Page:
You don't need to be Jewish to love Levy's rye bread, nor do you need to read Yiddish to appreciate these wise tales. This engaging collection offers access to modern works--translated for the first time into English--for anyone who appreciates a well-told story rich with timeless wisdom. A year-round book for families. Includes a comprehensive introduction on Yiddish culture.
Largely overlooked or forgotten, these hidden treasures from the early and middle twentieth century by some of the most respected Yiddish writers of their time—including Jacob Kreplak, Moyshe Nadir, and Rachel Shabad—remain surprisingly resonant for a contemporary audience. Folktales can be scary, as wrongdoers often get their comeuppance in unsuspected or even macabre ways, but the reinvigoration of values sometimes perceived as quaint makes for a stimulating read.
In this collection you’ll meet a king who loves honey so much that instead of ruling over his people, he licks honey all day. You’ll ponder the conundrum of the moon, who longs for a playmate—but where to find a child who isn’t fast asleep at night? You’ll enter a forest in which the king of mushrooms and the queen of ants coexist autonomously but face the same threat: the little hands and trampling feet of children at play. And you’ll learn how flavoring food with the salt from tears can pose a challenging dilemma.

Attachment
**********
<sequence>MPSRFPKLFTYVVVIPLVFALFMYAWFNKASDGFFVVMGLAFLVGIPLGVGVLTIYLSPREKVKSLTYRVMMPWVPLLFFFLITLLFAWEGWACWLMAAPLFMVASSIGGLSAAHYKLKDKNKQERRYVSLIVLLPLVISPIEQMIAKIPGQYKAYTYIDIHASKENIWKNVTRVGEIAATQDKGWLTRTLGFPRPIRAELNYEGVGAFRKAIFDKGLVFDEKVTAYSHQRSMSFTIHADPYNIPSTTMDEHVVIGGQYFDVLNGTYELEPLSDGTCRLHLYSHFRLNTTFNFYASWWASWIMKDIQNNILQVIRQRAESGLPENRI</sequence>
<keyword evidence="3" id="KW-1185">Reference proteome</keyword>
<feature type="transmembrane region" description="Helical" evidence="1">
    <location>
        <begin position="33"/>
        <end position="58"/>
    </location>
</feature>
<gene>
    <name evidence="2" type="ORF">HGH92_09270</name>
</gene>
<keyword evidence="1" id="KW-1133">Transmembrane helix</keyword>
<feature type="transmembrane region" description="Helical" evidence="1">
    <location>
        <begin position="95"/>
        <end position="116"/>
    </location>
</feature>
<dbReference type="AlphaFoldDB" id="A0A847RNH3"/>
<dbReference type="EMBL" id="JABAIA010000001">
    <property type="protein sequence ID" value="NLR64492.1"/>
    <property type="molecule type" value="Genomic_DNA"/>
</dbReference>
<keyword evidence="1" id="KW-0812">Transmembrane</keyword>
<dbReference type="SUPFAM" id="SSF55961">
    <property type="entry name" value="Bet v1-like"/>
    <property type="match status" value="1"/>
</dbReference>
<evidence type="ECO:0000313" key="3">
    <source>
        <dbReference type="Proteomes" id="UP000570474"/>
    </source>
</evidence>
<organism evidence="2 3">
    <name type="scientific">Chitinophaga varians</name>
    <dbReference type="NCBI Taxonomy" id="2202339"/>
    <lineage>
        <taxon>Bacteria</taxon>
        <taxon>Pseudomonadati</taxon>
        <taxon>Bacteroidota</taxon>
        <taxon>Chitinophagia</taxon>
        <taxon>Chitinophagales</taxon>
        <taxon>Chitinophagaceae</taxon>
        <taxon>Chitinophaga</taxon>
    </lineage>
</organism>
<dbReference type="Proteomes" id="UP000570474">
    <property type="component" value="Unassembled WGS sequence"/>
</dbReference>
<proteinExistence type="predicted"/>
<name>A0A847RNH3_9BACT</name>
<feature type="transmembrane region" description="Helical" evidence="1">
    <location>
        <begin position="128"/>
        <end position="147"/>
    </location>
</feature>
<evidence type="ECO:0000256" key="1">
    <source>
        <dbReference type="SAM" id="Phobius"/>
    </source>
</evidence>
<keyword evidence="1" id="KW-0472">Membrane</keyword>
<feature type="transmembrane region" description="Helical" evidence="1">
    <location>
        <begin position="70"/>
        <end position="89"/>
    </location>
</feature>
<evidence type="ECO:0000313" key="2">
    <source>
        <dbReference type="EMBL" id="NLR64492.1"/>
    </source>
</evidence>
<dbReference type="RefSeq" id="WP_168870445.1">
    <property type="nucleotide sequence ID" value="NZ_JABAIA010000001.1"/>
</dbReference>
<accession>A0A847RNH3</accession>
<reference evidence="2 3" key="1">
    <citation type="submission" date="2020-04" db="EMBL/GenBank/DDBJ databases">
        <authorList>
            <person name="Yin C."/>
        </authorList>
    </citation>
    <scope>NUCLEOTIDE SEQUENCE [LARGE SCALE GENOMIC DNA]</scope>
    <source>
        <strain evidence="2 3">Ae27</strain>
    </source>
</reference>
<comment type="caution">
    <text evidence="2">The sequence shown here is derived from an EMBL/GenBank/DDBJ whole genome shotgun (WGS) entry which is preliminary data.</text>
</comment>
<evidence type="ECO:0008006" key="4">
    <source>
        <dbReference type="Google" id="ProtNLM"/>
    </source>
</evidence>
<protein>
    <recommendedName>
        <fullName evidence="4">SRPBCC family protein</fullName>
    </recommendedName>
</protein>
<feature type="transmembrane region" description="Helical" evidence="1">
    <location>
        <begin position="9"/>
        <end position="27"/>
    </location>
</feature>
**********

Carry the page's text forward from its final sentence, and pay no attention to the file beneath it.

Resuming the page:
"Collected and arranged with the lightest of touches by David Stromberg, this gathering of little-known Yiddish tales enchants with an always-new old-world magic. In the Land of Happy Tears is utterly and actively refreshing, for the wide-eyed child in every grownup and children wising up everywhere." —poet, translator, and MacArthur Prize winner Peter Cole
An Excerpt fromIn the Land of Happy Tears: Yiddish Tales for Modern Times
In the Land of Happy Tears
Listen here, children. Do you want to hear something you’ve never heard before? Then sit yourselves down on this bench, like good children, and I’ll tell you a story.
If you’ve ever studied geography, then you know that not far from Mount Hotzemklotzem lies a river called the Ampsel.